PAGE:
A former boiler-maker/welder who in 2001 moved from Tasmania to Queensland and decided to study Sport and Exercise Science at the University of the Sunshine Coast. After the three year undergraduate degree and Honours degree he was offered a competatively funded PhD scholarship. His research centres on using micro-technology to assess walking and running patterns in athletes for performance enhancement and the general population and it's practical applications for people who may have been injured or suffered a disease which requires rehabilitation. Supervisors For the PhD are Associate Professor Brendan Burkett, Dr Rebecca Mellifont, and Dr Daniel James.
The approach was to develop a simple method of gait assessment by using a single inertial sensor to measure kinematics during walking. Therefore longitudinal capture of gait data is possible. Athletes tested include triathletes and race walkers. Stride, step and stance durations were detected from the triathlete data. The ability to identify symmetry/asymmetry in running was also shown to be possible using a single sensor. Race walking has controversial exposure in regards to judging and the ability to detect illegal step, mainly flight or loss of ground contact. The sensors were shown to be able to detect illegal steps more accurately and consistently than the naked eye.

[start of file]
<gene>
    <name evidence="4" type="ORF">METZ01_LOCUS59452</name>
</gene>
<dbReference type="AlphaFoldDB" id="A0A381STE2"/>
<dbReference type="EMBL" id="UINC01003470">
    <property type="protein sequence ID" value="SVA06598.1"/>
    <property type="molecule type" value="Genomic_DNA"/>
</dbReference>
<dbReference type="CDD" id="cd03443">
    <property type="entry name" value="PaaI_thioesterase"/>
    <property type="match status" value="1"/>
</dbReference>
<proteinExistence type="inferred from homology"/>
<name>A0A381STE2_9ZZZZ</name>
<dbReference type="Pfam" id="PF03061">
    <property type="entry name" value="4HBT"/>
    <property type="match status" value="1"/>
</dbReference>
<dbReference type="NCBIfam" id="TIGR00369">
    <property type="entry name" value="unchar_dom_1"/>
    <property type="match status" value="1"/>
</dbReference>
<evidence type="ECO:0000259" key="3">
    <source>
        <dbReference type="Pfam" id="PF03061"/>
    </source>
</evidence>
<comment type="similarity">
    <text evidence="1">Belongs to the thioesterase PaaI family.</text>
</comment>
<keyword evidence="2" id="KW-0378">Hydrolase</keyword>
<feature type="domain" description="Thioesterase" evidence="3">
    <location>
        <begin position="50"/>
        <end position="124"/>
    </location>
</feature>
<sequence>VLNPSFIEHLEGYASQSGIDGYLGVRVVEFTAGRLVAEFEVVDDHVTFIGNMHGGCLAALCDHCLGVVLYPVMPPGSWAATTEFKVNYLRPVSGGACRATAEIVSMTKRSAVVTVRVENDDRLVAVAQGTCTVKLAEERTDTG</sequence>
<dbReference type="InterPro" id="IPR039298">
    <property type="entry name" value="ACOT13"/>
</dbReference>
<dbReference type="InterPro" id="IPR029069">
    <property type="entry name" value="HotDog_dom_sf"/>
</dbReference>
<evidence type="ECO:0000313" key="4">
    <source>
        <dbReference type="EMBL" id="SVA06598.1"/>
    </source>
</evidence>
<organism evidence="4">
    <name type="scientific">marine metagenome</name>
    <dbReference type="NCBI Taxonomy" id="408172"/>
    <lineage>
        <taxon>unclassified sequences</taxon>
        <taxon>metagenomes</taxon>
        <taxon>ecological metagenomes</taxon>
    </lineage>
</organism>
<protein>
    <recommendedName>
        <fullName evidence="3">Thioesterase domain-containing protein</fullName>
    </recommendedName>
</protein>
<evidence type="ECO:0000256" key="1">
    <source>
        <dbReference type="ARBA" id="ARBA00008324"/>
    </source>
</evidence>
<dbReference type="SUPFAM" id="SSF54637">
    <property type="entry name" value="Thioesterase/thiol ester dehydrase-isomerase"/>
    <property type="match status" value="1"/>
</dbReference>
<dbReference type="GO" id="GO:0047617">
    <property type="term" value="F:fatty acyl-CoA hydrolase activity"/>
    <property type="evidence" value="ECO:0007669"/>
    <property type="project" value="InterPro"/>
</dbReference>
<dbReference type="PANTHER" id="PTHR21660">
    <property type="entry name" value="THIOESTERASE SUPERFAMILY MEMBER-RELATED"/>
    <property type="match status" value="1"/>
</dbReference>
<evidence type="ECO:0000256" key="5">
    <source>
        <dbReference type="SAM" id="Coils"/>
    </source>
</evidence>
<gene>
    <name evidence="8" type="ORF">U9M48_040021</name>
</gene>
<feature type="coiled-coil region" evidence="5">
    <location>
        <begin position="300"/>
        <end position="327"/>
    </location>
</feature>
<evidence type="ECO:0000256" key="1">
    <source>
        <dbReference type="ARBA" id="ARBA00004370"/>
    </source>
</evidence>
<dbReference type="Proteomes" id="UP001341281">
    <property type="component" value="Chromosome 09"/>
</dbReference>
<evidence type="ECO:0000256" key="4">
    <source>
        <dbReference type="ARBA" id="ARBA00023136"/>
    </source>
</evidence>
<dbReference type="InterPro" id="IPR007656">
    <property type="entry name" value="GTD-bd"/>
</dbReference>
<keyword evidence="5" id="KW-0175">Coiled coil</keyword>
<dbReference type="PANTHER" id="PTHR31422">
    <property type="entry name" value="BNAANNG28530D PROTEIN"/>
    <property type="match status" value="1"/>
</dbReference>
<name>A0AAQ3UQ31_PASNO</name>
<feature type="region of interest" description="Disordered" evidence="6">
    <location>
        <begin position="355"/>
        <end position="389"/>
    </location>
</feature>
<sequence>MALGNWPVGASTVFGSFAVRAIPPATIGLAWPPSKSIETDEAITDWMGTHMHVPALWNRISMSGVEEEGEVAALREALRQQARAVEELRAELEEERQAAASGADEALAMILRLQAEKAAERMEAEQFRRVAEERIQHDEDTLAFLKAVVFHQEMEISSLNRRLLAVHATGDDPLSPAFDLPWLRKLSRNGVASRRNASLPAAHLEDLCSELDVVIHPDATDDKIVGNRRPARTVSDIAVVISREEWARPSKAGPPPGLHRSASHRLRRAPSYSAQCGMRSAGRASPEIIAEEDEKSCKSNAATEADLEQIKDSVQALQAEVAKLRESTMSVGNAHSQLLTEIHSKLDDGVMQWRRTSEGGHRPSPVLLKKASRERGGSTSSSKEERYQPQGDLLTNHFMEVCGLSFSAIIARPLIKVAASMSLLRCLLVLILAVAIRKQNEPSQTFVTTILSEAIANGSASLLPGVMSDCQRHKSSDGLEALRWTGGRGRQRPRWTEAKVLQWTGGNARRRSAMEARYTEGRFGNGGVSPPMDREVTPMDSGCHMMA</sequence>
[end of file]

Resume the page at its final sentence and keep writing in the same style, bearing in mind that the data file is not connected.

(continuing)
His intrest in sports science developed from a diverse competative sporting background including coaching rowing, soccer, and swimming. Jim was aformer rower, AFL(Australian football) player, and observed section motorcycle trials competitor. A swimming official, along with various positions held within sporting club committees. he currently enjoys a love mountain running